Mental well-being has been a concern for many throughout the ongoing coronavirus pandemic, particularly among vulnerable communities. And according to recent figures, the number of LGBT people seeking suicide-prevention support in the UK has significantly increased during lockdown.
As the BBC reports, the Health Equality and Rights Organisation for LGBTQ+ people (Hero) disclosed that visits to their suicide-prevention web pages have increased by 44 percent compared to the first three months of the year, with 11,000 people accessing the site. Elsewhere, transgender youth charity Mermaids revealed how they were forced to contact police following a concerning number of callers wishing to end their own lives — whilst The LGBT Foundation have also confirmed a rise in phone calls regarding suicide.
Speaking to BBC News, The Rainbow Project's Gavin Boyd joined a total of eight UK-based charities who expressed concern over the worrying increase of LGBT people seeking support for suicide prevention, revealing that "In just the last three weeks, we know of three LGBT people who have ended their lives."
The chief executive of another, unidentified charity also explained how they "know of two young LGBT people in the past two weeks" who have sadly taken their own lives, adding that they're "under more pressure to deliver than ever before."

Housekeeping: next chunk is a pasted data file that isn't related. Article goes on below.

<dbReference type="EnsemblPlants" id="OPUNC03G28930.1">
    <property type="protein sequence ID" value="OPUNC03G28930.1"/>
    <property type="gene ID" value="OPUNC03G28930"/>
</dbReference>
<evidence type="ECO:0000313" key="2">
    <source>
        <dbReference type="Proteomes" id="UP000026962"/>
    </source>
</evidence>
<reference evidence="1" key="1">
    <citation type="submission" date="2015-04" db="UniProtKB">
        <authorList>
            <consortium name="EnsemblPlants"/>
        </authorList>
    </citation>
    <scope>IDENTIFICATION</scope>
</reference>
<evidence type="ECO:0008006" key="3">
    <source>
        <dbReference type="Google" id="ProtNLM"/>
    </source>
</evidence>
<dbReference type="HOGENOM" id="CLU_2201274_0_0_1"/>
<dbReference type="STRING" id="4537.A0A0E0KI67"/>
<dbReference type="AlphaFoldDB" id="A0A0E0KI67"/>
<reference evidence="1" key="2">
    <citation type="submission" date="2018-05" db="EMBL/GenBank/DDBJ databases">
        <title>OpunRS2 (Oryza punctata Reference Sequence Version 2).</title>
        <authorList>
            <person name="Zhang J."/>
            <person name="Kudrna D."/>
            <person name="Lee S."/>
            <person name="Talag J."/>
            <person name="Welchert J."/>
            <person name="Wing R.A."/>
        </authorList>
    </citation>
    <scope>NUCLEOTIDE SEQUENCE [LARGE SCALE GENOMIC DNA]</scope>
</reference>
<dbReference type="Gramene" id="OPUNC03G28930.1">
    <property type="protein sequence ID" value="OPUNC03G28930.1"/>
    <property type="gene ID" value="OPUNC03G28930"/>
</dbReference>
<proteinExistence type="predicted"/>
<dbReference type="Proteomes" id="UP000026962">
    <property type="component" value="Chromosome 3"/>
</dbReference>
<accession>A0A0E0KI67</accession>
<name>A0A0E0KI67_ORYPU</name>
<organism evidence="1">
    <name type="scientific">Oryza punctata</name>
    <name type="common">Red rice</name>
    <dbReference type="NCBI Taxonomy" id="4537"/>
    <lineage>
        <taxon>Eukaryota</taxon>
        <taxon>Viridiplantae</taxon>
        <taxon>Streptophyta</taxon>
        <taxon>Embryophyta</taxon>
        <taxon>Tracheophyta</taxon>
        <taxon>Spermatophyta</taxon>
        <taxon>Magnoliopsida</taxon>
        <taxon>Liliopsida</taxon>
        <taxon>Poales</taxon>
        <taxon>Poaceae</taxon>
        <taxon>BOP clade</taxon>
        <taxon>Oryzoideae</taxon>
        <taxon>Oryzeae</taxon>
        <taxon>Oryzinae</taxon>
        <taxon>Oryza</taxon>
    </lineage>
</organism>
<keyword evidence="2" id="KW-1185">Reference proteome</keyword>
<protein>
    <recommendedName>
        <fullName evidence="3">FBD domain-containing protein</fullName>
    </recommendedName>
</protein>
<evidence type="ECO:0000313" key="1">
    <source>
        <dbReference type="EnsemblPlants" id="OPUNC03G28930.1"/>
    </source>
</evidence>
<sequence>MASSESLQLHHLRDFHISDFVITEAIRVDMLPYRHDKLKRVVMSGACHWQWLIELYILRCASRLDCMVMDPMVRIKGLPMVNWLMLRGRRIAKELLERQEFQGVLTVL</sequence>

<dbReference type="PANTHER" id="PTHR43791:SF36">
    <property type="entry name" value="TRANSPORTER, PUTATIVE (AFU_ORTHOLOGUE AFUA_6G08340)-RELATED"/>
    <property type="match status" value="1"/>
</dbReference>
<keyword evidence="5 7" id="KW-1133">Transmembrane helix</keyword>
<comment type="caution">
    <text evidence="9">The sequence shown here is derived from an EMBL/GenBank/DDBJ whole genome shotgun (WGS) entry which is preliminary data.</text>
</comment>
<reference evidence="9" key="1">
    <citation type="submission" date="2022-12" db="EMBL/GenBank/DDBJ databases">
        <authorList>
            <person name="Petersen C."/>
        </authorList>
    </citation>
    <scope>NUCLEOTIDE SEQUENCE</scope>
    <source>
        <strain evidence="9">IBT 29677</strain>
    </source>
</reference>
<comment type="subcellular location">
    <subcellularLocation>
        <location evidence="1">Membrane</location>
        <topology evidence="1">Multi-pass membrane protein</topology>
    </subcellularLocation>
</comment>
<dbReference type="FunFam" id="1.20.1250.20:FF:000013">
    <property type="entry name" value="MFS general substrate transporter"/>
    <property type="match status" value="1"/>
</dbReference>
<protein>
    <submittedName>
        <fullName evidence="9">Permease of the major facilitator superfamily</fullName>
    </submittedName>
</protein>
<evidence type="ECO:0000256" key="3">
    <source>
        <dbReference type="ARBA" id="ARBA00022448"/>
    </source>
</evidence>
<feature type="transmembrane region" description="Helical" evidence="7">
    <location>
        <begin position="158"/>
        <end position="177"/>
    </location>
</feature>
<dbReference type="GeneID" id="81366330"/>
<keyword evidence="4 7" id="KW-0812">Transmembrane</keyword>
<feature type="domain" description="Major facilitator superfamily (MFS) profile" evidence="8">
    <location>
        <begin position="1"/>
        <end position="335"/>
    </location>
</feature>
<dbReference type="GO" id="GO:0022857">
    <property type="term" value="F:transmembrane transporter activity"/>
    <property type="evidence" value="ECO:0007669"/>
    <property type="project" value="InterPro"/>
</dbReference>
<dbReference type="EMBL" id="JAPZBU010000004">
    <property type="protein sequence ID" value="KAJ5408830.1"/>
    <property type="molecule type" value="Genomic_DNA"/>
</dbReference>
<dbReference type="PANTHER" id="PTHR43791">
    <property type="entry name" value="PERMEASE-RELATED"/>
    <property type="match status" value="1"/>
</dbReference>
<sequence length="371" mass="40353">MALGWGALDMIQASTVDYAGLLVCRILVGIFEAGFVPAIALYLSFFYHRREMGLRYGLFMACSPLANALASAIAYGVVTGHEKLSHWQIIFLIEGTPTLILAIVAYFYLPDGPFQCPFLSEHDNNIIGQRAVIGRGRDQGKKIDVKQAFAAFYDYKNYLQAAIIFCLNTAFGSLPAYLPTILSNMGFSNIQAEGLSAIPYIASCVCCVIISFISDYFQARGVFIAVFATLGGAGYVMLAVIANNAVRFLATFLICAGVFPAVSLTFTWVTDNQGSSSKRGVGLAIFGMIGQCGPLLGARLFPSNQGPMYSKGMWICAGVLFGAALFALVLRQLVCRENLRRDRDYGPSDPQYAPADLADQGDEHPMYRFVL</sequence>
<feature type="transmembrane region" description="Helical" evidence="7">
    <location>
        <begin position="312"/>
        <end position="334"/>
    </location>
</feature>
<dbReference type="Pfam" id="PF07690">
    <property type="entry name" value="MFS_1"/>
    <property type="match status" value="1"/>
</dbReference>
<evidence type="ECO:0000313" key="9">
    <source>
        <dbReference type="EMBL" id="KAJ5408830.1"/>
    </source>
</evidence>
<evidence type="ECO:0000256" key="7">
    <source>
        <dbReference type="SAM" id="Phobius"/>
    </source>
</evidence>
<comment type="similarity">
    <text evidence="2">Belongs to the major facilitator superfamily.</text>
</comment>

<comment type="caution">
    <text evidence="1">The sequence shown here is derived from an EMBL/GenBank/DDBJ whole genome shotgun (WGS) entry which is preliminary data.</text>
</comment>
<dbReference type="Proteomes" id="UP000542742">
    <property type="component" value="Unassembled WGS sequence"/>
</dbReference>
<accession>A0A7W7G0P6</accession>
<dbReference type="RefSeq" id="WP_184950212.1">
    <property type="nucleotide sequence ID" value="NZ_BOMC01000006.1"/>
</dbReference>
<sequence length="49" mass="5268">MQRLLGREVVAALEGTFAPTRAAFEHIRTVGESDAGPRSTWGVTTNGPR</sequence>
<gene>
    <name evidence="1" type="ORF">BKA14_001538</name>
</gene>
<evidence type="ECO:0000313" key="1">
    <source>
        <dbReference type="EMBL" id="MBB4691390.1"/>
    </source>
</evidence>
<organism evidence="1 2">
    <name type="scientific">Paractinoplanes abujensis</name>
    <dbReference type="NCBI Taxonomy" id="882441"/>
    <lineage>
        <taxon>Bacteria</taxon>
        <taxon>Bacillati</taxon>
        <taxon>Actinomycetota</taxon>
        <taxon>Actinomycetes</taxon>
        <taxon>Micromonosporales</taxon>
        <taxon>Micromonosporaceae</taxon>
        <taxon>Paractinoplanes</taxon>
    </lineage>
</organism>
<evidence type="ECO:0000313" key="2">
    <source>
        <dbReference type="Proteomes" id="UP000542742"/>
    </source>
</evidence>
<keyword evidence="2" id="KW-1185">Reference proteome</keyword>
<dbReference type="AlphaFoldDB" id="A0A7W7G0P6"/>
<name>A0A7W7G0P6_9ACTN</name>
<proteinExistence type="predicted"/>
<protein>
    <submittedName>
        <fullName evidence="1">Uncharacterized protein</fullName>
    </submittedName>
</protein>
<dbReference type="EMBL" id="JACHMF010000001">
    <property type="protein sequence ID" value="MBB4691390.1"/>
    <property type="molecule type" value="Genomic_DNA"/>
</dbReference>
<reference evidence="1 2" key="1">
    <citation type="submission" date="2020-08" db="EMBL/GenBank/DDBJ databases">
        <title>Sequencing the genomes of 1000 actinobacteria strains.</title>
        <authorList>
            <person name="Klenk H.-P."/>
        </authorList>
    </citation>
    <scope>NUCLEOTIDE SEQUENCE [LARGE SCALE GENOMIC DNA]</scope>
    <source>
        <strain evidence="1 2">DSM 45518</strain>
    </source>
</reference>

"The government has done absolutely nothing to help regional LGBT charities cope with the demand from our already struggling service users," the chief executive commented.
The UK government has previously acknowledged the greater number of mental health issues among the LGBT community compared to the general population, and back in 2018, launched an LGBT Action Plan which focuses on "reducing suicides amongst the LGBT population." Just last year, the government also unveiled an "updated Suicide Prevention Strategy," which promised a "rapid evidence review" into LGBT suicide. However, as the BBC reports, both initiatives are yet to be put into action.
Speaking on behalf of the government, a Department for Health official said, "We are absolutely committed to supporting everyone's mental health and wellbeing, especially during this unprecedented period."
If you've been affected by the issues raised in this piece, contact Samaritans on 116 123 or visit their website.
This article was originally published on